February is Dental Month. That means we need to make sure your pets teeth are sparkling and their breath smells fresh.
As a toddler your parents would have shown you how to clean your teeth twice a day. But what about our pets? They can’t do their own. Should you clean your pet’s teeth? How? Are there other ways to look after them? And what if they have tooth problems, what happens then? These are very common questions.
Read on to find out the answers.
The Function of Teeth
Teeth help our pets eat, pick food up and to groom themselves. All teeth have their own roles and each tooth is important. The incisors are at the very front of the mouth between the upper and lower canines. They help to pick food up and, in herbivores they tear grass from the ground. They also are used for shearing and grooming.
The canines are also known by many as the fang teeth. These are more prominent in carnivores and omnivores. They are used for piercing prey in the wild when hunting and to inflict pain when defending themselves and hunting.
Finally, there are the back teeth, the molars and premolars. These help to grind and chew food. In carnivores they should be in a pattern where they fit into each other and meet to act like scissors, allowing flesh to be pulled from the bone.
Problems with any teeth can cause severe pain and may stop your pet eating, change the way they eat, affect the amount of food absorbed into their body or alter their behaviour, often leaving them withdrawn
Teeth in different animals are different. Dogs and cat’s teeth are like people’s. They first develop temporary deciduous teeth which fall out at three to six months old when adult teeth start to erupt (come through the gum). Once present, they have their adult teeth they for life. If they become damaged or fall out the impact lasts forever, though effective treatment may improve the damage. This means it is very important to make sure your dog or cat’s teeth are as healthy as possible.
The Main Problems with Pets Teeth
No matter what the breed, adult dogs should have 42 teeth and adult cats should have 30 teeth.
Some breeds such as pugs, who have a flat face, don’t have enough space for their teeth. Their teeth then sometimes turn around in the gums to find space to fit. Also, the top and bottom rows may not line up like they should. If an animal’s teeth don’t line up properly it can cause problems.
1) It can be harder for them to eat.
2) The bottom teeth may press into the top gum and vice versa instead of touching a tooth causing damage, pain and infections. This usually happens at the back of the mouth where it is harder to see.
3) Some of the teeth may not have space to leave the gum so become impacted which can be very painful.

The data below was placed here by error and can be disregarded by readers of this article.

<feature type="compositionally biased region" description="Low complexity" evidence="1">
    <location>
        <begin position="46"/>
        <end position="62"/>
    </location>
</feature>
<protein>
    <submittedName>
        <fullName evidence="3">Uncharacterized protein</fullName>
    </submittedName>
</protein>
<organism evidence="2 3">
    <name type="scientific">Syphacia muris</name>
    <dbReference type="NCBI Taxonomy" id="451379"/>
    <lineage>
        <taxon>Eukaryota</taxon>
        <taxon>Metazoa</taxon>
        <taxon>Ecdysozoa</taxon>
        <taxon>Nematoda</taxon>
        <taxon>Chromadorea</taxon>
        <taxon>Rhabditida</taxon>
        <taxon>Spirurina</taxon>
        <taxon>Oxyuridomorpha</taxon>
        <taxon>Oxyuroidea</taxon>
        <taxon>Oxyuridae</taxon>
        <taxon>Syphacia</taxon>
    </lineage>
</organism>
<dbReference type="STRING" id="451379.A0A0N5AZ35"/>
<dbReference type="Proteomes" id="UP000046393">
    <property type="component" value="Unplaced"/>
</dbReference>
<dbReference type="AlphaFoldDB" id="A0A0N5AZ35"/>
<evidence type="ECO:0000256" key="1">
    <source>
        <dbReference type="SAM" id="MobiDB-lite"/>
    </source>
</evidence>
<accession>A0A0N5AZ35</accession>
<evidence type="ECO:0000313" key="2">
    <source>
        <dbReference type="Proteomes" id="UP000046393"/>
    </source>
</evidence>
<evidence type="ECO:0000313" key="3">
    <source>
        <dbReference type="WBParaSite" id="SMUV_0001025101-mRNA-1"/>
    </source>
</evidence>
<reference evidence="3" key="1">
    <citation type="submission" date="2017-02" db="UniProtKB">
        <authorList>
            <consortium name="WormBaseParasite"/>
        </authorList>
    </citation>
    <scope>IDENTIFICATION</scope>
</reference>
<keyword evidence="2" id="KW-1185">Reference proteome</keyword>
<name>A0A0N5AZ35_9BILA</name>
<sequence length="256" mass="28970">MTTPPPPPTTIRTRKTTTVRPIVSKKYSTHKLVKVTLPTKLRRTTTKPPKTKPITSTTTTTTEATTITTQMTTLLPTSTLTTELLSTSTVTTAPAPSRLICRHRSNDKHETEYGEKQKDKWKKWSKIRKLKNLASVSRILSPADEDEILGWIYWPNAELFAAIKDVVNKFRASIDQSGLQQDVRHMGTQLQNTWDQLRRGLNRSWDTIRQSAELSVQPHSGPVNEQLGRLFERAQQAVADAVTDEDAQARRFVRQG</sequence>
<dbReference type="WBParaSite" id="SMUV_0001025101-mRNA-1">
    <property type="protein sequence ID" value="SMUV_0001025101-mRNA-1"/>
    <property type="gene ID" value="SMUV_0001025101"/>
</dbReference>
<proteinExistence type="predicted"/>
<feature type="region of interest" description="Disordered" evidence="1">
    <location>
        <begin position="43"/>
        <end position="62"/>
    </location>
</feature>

Other problems that may develop are:
1) Breaks to the tooth caused by fall/ chewing on something which is too hard
2) Wearing of the teeth caused by chewing on stones/ tennis balls
3) A build-up of hard brown tartar
4) Bad breath (halitosis)
5) Red and/ or bleeding gums
As an owner you may not notice any problems as pets often still eat completely normal even while in pain. The lack of signs of dental problems is why regular dental checks (at least annually) are important.
Prevention is Better than Cure
With dental problems preventing problems is much more effective than trying to treat them later. Without prevention the gum and all of the structures holding the teeth in place will likely become inflamed and, over time, damaged. Sometimes this damage isn’t reversible.
Preventative home treatment can stop your dog from needing an anaesthetic and any dental work.
The best times to start with prevention are when your dog or cat are still young, but it’s never too late to start.
If you don’t start with home treatment soon after your pet has dental treatment in the hospital it is likely their teeth will worsen over time once more and will need more procedures after a year or two. Whenever your pet has a dental procedure, they will be placed under anaesthesia and they will have their teeth scaled and polished. A fluoride treatment will be applied at the end. This removes all the tartar and plaque from their teeth but does not prevent it from returning.
The Best Preventative Method is Tooth Brushing
Brushing does not help against hard brown tartar but is very effective at getting rid of the invisible plaque. To be effective brushing is a big commitment which should be done DAILY. Skipping days makes it less effective.
Most dogs and cats won’t suddenly allow you to brush their teeth. They need to be trained to slowly accept it. Training them to accept brushing can take a few weeks and should not be rushed.
You need to use pet tooth paste. Human toothpaste contains fluoride which is poisonous and, unlike people, dogs and cats cannot spit it out.
Unlike human toothpaste, most dogs or cats tooth paste tastes meaty to make it more appetising to them.
Here’s a step-by-step guide to teaching your dog (or cat) to accept having their teeth brushed. Each step should be done daily for four to five days with your dog remaining completely calm before you move onto the next step. If your dog becomes stressed or frightened go back a step or two.
1. Place some toothpaste on your finger and put it near your pet’s mouth so they can lick it off.
2. After a few sessions try lifting their lip whilst your other finger has toothpaste on it.
3. Rub it on your dog’s teeth/ gums very gently with your finger.
4. Buy a finger brush. Put place a small amount of toothpaste on this that put the brush on the end of your finger and carefully brush the teeth using circular motions. Only do it very gently. Start only doing it for 5-10seconds and slowly build up the time.
5. Continue gradually building it up until you can confidently brush all the teeth whilst your dog remains calm and happy.
I Can’t Brush my Pet’s teeth, what else can I do?
Many people can’t brush their dog’s teeth and it’s even harder with cats. Though brushing is the best way don’t despair, other things can be trialled.
1) Dental Chews